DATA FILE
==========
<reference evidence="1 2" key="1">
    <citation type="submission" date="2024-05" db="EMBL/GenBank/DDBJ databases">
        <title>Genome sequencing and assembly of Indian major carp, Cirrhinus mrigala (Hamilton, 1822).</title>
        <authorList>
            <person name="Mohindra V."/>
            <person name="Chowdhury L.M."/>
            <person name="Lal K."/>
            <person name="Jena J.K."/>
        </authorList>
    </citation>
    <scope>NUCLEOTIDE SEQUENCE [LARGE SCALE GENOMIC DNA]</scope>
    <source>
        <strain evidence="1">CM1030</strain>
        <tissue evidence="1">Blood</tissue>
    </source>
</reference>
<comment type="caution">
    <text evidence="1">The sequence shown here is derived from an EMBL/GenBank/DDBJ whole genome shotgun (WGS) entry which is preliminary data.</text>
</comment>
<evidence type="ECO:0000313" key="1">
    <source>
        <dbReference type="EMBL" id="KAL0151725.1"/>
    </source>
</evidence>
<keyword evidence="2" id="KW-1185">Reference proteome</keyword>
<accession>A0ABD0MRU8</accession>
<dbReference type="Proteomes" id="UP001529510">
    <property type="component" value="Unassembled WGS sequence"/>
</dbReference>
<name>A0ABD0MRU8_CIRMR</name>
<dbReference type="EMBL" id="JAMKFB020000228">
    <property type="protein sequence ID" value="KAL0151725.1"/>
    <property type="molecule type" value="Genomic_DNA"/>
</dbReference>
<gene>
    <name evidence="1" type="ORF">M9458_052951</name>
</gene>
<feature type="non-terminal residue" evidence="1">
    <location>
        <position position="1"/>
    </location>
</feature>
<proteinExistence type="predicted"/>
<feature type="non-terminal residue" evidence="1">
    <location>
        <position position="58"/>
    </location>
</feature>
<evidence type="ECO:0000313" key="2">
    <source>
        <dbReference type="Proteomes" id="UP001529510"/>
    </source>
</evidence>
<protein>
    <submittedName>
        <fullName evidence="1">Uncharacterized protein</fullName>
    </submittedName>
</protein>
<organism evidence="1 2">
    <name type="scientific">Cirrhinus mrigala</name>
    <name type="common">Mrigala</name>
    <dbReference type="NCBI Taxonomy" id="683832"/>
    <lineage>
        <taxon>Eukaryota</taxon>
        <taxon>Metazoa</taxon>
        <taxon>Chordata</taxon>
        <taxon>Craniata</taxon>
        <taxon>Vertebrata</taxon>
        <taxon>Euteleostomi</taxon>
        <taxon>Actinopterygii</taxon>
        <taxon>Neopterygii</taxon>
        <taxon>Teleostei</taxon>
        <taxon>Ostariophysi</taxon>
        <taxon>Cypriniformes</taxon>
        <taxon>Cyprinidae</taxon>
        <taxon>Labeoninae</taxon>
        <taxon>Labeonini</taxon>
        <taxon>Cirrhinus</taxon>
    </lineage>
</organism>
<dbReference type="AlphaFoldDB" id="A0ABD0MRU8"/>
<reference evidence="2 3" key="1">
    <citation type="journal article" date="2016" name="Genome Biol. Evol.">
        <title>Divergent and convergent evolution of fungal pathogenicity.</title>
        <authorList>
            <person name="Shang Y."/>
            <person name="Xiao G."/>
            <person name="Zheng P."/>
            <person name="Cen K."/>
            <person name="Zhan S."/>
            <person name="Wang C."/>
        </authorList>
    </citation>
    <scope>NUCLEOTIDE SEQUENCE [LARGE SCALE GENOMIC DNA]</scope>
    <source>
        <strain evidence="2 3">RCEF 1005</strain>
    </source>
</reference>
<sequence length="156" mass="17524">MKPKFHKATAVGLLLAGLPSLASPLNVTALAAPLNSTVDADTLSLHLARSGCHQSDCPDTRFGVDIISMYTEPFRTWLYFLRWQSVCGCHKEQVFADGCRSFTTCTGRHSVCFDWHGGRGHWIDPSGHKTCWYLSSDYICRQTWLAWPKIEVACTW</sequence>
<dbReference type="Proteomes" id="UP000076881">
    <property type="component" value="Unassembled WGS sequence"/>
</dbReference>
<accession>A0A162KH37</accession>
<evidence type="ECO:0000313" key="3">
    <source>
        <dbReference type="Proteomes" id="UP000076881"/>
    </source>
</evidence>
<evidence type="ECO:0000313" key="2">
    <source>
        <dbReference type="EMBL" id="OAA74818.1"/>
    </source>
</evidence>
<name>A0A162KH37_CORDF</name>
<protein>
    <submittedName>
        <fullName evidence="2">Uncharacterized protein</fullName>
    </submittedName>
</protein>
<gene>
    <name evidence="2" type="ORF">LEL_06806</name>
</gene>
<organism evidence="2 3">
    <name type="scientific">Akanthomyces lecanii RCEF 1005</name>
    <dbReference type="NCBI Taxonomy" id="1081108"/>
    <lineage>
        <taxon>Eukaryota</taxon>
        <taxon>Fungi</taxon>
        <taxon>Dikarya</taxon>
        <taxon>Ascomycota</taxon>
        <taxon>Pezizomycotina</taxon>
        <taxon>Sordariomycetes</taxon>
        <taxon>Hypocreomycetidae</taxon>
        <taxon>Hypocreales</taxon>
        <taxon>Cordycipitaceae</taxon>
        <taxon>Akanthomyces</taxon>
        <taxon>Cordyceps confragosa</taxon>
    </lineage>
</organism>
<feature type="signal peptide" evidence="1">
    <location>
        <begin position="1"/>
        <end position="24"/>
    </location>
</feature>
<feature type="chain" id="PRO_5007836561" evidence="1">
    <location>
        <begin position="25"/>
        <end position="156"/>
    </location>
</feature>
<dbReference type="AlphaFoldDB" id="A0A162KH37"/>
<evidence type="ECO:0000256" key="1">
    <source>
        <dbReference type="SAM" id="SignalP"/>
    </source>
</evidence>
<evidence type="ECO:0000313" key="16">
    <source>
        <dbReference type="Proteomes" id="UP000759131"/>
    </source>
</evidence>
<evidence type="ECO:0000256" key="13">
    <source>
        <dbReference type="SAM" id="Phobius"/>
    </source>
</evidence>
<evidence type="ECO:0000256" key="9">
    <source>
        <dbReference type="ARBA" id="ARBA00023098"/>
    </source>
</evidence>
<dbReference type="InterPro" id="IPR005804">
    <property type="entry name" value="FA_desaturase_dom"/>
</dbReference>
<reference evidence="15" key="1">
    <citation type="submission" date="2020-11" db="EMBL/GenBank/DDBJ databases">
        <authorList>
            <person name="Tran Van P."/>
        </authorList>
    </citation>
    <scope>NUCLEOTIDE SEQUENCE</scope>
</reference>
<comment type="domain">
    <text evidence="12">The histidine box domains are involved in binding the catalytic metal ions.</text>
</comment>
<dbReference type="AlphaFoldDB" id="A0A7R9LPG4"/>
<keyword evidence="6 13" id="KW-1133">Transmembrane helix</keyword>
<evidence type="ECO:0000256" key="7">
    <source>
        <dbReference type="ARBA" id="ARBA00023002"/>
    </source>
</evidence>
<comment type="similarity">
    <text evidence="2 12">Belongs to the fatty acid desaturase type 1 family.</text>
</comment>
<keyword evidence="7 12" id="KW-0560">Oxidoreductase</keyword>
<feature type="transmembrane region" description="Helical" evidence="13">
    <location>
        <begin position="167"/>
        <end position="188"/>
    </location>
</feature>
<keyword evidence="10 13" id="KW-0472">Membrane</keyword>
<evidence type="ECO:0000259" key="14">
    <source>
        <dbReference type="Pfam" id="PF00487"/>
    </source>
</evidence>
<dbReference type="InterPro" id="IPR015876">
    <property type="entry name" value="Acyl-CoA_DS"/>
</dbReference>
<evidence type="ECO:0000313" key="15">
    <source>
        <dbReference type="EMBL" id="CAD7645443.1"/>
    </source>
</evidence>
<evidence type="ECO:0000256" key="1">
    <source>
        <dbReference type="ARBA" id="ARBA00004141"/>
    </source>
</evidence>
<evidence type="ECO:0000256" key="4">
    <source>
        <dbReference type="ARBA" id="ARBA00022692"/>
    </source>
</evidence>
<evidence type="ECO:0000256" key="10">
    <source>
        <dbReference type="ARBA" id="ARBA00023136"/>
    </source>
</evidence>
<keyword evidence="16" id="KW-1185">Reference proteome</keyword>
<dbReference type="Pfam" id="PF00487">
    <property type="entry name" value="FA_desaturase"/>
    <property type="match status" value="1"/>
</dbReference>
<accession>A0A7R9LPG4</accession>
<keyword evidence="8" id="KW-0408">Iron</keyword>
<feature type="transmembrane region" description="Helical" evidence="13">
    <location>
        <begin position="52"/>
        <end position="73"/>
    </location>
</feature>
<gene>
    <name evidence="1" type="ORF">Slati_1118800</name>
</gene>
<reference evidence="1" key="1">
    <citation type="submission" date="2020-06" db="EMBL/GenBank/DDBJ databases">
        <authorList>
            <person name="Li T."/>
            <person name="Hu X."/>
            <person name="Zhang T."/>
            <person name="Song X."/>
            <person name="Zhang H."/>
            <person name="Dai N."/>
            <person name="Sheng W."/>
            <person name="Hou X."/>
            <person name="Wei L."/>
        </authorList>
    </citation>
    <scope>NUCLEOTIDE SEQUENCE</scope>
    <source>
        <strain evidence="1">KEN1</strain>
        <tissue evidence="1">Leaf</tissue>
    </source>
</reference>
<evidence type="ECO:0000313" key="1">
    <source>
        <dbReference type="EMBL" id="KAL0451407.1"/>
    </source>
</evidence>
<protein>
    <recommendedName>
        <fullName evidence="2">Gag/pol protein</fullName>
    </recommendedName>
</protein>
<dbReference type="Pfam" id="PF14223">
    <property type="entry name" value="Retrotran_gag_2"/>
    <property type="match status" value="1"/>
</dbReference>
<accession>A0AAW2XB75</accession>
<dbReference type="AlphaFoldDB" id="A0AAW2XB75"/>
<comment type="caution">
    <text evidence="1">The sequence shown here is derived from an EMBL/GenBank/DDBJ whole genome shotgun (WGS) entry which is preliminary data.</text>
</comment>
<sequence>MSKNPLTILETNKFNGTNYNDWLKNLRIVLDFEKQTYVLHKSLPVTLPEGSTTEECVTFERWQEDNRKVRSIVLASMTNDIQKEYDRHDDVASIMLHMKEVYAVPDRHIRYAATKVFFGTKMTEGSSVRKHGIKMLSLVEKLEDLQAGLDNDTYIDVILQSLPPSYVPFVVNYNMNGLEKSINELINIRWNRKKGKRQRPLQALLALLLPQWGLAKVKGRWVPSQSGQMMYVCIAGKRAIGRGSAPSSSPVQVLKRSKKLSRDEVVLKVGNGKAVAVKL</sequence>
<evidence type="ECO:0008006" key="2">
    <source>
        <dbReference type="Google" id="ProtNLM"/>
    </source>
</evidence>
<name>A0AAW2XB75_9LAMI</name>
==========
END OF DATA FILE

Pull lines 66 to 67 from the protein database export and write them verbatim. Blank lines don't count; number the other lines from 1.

        <taxon>Chordata</taxon>
        <taxon>Craniata</taxon>